The Times West Virginian

Opinion

November 18, 2012

Carbon tax simply not realistic part of energy policy for United States

Barack Obama said last week that he wants a national “conversation” on climate change during his second term as president.

Obama, though, did not mention a possible carbon tax pushed by some groups, and a White House official said no such proposal is on the table.

“We would never propose a carbon tax and have no intention of proposing one,” White House spokesman Jay Carney said in a press briefing. “The point the president was making is that our focus right now is the same as the American people’s focus, which is on the need to extend economic growth, expand job creation.”

Obama said, “If the message is somehow we’re going to ignore jobs and growth simply to address climate change, I don’t think anybody’s going to go for that. I won’t go for that.”

It’s critical that the president be a man of his word.

As The Associated Press reported, the issue of climate change was revived when superstorm Sandy hit the Northeast, Obama won re-election and there were Democratic gains in Congress.

Realistically, a carbon tax has no chance of passage in a Congress that is divided along party and regional lines.

Last week, Brookings Institution released a “modest carbon tax” proposal that would raise $150 billion a year, with $30 billion annually earmarked for clean energy investments. Brookings senior policy fellow Mark Muro called it a “perfect storm” of science and politics.

A tax of $20 per ton of carbon dioxide emissions would add up to 9 to 10 percent to the price of gasoline and electric power, Muro said.

It’s an unaffordable price, particularly in a country still recovering from the effects of the recession.

We stand by our long-held position that the United States would be foolish to not explore the possibilities of “clean” or renewable energy, but not at the expense of coal, natural gas and oil — which will be a significant part of the energy portfolio domestically and worldwide for decades to come.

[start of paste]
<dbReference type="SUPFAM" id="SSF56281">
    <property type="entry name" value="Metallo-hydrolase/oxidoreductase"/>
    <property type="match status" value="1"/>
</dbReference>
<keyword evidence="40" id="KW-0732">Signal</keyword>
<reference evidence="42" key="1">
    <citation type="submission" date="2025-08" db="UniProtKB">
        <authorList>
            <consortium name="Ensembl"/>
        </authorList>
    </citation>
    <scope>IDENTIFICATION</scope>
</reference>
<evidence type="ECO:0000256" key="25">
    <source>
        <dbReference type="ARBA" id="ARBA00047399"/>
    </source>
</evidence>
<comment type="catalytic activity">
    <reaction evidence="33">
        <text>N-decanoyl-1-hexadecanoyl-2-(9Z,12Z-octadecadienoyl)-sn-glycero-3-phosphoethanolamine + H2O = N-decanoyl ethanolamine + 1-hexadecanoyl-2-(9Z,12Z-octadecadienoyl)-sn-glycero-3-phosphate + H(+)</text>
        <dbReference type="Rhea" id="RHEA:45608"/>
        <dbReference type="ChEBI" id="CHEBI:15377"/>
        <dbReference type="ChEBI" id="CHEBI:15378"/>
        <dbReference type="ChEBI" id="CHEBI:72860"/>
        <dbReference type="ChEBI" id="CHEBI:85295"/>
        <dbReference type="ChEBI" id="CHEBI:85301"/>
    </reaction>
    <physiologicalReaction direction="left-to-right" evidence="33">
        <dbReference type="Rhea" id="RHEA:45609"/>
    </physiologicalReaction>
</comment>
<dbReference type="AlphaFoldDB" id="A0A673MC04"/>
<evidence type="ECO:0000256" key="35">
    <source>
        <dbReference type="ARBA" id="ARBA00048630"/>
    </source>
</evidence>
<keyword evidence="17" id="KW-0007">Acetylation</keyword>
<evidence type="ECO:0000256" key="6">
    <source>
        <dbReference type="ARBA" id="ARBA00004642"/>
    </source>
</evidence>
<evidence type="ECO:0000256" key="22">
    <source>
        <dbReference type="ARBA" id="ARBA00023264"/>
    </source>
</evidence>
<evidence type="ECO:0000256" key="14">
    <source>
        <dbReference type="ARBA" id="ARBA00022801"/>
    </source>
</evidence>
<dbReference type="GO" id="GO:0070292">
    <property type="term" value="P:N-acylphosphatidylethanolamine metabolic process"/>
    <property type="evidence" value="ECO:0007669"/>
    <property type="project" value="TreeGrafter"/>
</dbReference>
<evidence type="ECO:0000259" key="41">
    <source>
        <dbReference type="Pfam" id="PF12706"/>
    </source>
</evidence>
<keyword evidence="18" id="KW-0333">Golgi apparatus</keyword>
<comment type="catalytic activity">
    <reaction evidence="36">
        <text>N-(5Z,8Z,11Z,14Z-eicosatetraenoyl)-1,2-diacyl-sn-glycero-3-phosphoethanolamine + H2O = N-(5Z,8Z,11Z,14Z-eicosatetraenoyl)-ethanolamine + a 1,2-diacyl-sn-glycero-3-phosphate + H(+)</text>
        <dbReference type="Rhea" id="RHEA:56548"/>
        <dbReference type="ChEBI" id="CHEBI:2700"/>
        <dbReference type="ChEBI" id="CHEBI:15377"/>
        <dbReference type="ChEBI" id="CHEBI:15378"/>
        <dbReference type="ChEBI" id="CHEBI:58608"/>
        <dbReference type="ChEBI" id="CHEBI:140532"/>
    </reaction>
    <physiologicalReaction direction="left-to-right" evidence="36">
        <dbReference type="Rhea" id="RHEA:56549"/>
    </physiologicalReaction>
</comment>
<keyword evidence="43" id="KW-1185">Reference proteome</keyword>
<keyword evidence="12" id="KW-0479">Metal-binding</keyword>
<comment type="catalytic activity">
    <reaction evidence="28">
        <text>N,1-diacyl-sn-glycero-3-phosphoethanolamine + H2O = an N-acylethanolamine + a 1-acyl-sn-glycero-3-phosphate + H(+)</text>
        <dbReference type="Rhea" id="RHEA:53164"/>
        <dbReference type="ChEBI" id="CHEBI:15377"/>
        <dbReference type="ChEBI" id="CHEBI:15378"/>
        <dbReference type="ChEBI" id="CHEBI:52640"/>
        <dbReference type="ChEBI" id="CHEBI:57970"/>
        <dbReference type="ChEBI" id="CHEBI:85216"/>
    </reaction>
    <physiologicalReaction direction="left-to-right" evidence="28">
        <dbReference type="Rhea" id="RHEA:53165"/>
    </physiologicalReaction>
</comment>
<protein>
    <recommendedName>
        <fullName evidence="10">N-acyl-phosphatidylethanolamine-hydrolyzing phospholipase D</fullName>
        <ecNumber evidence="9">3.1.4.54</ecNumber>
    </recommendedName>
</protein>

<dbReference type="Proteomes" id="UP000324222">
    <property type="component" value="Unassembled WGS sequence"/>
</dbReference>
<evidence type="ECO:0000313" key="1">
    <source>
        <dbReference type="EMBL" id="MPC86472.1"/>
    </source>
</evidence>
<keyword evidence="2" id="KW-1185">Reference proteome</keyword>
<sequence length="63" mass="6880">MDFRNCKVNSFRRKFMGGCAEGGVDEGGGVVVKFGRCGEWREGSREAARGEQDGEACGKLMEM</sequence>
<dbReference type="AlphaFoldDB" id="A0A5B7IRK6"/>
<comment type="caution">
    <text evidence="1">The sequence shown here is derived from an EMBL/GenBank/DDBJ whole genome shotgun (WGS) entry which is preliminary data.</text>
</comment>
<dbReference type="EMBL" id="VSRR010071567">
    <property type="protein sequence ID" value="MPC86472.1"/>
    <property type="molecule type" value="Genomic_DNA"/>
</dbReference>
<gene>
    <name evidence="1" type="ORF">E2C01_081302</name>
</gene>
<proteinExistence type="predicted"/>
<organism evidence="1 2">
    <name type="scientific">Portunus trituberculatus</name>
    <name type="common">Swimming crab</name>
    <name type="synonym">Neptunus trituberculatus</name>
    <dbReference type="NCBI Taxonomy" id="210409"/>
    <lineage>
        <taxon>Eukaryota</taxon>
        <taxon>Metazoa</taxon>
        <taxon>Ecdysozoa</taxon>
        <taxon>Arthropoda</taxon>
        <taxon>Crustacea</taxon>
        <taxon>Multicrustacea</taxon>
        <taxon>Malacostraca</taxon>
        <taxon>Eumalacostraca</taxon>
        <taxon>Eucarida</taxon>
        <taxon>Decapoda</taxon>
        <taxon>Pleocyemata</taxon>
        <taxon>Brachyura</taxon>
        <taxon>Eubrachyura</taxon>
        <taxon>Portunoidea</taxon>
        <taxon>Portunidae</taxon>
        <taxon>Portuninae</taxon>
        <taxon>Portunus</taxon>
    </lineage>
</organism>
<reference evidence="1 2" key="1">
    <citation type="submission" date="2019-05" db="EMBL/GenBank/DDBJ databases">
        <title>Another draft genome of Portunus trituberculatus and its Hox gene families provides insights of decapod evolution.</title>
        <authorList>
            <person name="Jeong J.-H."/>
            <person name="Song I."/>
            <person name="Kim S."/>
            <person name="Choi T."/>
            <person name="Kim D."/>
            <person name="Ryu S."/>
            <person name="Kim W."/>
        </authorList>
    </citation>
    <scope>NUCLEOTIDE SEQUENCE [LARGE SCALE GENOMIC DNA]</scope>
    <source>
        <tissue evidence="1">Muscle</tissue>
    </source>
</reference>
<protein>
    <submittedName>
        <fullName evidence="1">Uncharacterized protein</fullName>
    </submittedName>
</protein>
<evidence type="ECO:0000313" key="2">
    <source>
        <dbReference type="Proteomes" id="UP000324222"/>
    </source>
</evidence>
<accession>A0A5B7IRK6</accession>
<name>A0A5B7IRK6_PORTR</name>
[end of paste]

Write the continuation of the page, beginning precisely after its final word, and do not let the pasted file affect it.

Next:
“As we work toward a cleaner environment, I believe we need to find a balance between the environment and our economy,” Sen. Joe Manchin, D-W.Va., was quoted in The State Journal. “The president himself acknowledged this need for balance with jobs in his comments (last week) — and I believe our first steps must be to fix the finances of this country and create good jobs.”

Manchin added that given world population, “there’s no question that humans have an impact on our climate.”

“The real question is how we deal with it,” Manchin said. “The fact is, 8 billion tons of coal will be burned next year worldwide, according to the Department of Energy. China is burning half of that, while the United States is using only one-eighth. The Department of Energy also projects that the United States will continue to rely on coal for well over a third of our energy for decades to come. With that being the reality, our country also has a tremendous opportunity to develop technology that will help make coal generation cleaner — not only in America but all over the world.”

There are strong statements out there on both sides of the issue.

“If the EPA is allowed to continue its aggressive anti-coal agenda, the American economy will lose another 1.5 million jobs in the next four years,” said Mike Duncan, president and CEO of American Coalition for Clean Coal Electricity. “The EPA does not consider the economic consequences of their actions, which in this case will not only erase American jobs; it will raise annual costs to families by hundreds of dollars, the equivalent of a monthly grocery bill.”

Brad Johnson, campaign manager for ClimateSilence.org, an environmental group, said, “While conventional D.C. wisdom is focused on the manufactured crisis of the ‘fiscal cliff,’ the truth is that the most urgent threat to our national safety and economic well-being is the climate cliff that we are already beginning to tumble over.”

Obama has said his approach will be “having a conversation, a wide-ranging conversation, with scientists, engineers and elected officials to find out what more can we do to make short-term progress in reducing carbon.”

That approach — combined with taking carbon tax off the table — are steps toward Obama being a more realistic and effective president when it comes to energy policy during his second term. If he follows through, we’ll be happy to lend our support.

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